Sometime in the 1982, 1983 period it was voted by the AYA Board of Directors to combine the Secretary and Treasurer positions and actually compensate the Sec / Treas. with a small salary (a couple of hundred bucks a month amounting to only pennies per hour) as the job had become a very time consuming thing. This was the first break away in the “all volunteer” basis of the original concept. This was not the only change that occurred in the AYA, during this period of time, although not vary visible at first.

People began saying and doing things that, at first, were not really recognized as the beginning of internal problems for the organization, and were passed off (by me) as nothing worth worrying about. I had my hands full with trying to run a struggling business and do battle with a group of stockholders over what direction should be pursued while having to spend more and more time with the duties I had assumed with the AYA. I was planning the conventions(s), publishing the STAR, and planning and / or attending and speaking at many regional events in the NW US and Western Canada. Jan was working full time as a bookkeeper for a glass mfg. company, while doing the Sec./Treas. duties for the AYA and helping me with the STAR. Although different individuals held elected and appointed offices, I still called lots of the shots from what I felt was “just part of the job” and the AYA was growing rapidly and gaining prestige in the Aviation World. Around the end of 1984 things seemed to happen that concerned me more and more but it wasn’t until the last convention of the total of six I ran, in 1985, that I was absolutely blindsided by the new President when he was handed the gavel during the annual meeting. What transpired in the next year and a half was unimaginable only months earlier. People I thought were good friends were stabbing and Jan I in the back and, at a time in our personal lives that was very devastating in many ways, we were just about pushed to the breaking point.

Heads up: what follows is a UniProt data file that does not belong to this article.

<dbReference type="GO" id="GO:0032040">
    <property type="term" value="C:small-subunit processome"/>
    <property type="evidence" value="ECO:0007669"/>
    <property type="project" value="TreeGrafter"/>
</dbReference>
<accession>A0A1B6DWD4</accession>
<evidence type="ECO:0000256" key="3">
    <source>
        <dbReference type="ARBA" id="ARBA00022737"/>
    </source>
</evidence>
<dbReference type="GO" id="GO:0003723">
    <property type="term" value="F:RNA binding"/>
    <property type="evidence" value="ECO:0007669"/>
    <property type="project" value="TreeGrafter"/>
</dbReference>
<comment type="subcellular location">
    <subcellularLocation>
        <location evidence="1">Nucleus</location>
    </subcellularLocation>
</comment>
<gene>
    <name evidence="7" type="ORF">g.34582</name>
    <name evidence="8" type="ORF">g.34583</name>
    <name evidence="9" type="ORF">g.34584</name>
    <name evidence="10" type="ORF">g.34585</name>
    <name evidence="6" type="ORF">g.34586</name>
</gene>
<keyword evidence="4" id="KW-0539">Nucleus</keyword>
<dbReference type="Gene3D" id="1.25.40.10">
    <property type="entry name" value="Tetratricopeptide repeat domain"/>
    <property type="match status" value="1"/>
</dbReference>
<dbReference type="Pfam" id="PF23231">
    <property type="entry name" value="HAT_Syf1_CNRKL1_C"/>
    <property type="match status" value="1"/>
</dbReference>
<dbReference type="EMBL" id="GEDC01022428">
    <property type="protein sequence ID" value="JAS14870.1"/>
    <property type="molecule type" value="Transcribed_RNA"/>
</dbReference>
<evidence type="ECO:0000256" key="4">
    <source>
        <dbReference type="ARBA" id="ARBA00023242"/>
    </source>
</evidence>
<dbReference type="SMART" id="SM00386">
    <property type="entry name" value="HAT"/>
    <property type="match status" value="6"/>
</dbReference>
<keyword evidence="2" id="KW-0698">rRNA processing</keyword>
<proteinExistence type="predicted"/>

The reasons behind this had partially been promoted by one of the stockholders of my company [Ameromod Corp.] which came apart at the seams in 1985 and I, with a partner, broke away and started Air Mods N.W.. The company problems had caused much “blood letting” and this person knew of the growing thoughts within the AYA that Jan and I “had too much power” and should be “reined in”. He “fanned the flames” and spread absolute lies about us through the ranks of the organization. In 1986 Jan and I resigned our positions and put our attentions toward rebuilding our personal and professional lives. The AYA had some struggles replacing our efforts but did survive. The whole focus of the association had swung away from the original model and reasons for which it was founded. The “all volunteer management” concept was pretty well all gone with growing salaries being paid to the main working positions. Through the following 2 + decades more incidents occurred that insulted and attacked dedicated members who tried to get things done that “stepped on toes” or threatened some of the “powers that be” and either “dropped out” or were literally “kicked out” of the AYA. Many members did not renew citing “internal politics” as the reason and less being done to support the aircraft and their owners. Many more were being offended by comments of people, in what they felt to be prominent AYA positions, posted on internet forums (not directly part of the AYA but thought to be by many).